BAGHDAD – A U.S. military helicopter fired a guided missile to kill a wanted Saudi Arabian al-Qaida in Iraq leader who was believed responsible for the bombing deaths of five American soldiers, a spokesman said Monday.
U.S. Navy Rear Adm. Gregory Smith said Jar Allah, also known as Abu Yasir al-Saudi, and another Saudi known only as Hamdan, were both killed Wednesday in Mosul. Al-Saudi headed up the al-Qaida network in southeast Mosul, an insurgent hotbed where U.S forces wage daily battles against the group.
According to the military, al-Saudi conducted numerous attacks against Iraqi and U.S. forces, including a Jan. 28 bombing that killed the five U.S. soldiers.
In that attack, insurgents blasted a U.S. patrol with a roadside bomb and showered survivors with gunfire from a mosque. The soldiers died in the explosion – the deadliest on American forces since six soldiers perished Jan. 9 in a booby-trapped house north of Baghdad.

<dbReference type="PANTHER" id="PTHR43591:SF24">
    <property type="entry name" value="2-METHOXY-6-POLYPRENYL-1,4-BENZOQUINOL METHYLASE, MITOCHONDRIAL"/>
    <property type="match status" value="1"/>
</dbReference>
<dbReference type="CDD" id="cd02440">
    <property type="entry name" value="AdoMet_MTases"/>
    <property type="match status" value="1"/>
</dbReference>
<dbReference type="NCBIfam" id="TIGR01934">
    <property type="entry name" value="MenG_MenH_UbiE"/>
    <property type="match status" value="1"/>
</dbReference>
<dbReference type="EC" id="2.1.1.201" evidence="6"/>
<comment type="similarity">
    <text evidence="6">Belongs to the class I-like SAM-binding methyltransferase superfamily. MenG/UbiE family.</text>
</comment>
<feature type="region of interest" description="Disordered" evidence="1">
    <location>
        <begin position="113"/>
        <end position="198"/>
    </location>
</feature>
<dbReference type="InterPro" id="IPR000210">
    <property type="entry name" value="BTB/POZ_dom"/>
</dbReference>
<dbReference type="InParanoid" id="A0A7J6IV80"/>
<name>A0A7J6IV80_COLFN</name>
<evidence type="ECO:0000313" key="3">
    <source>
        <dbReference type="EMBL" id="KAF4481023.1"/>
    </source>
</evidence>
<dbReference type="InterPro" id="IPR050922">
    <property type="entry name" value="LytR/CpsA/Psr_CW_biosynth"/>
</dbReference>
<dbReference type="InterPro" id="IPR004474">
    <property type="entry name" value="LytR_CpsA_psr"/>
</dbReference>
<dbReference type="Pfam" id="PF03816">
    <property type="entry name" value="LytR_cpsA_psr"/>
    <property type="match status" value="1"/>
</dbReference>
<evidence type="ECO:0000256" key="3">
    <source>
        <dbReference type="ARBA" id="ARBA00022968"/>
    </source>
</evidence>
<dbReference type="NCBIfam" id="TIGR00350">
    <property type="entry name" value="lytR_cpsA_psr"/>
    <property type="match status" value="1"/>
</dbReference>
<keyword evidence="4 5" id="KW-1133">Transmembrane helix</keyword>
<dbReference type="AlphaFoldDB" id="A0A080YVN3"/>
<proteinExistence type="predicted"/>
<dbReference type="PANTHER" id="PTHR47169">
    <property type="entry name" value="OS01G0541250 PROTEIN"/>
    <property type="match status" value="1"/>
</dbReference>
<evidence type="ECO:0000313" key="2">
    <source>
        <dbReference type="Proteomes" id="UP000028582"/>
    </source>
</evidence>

Intelligence gathered in the area led the U.S. military to al-Saudi, who was in a car with Hamdan. A precision helicopter strike killed both and destroyed their vehicle. U.S. forces then confirmed the men’s identities.
Al-Saudi is said to have been a close associate of al-Qaida in Iraq leader Abu Ayyub al-Masri and to have arrived in Mosul with a group of foreign fighters in August 2007 after spending time fighting in Afghanistan.
“Mosul is a critical crossroads for al-Qaida in Iraq. It is their strategic center of gravity. One-half to two-thirds of attacks in Iraq today are in and around Mosul,” Smith said.
Smith said the deaths brought to 142 the number of al-Qaida insurgents killed or captured since the beginning of the year.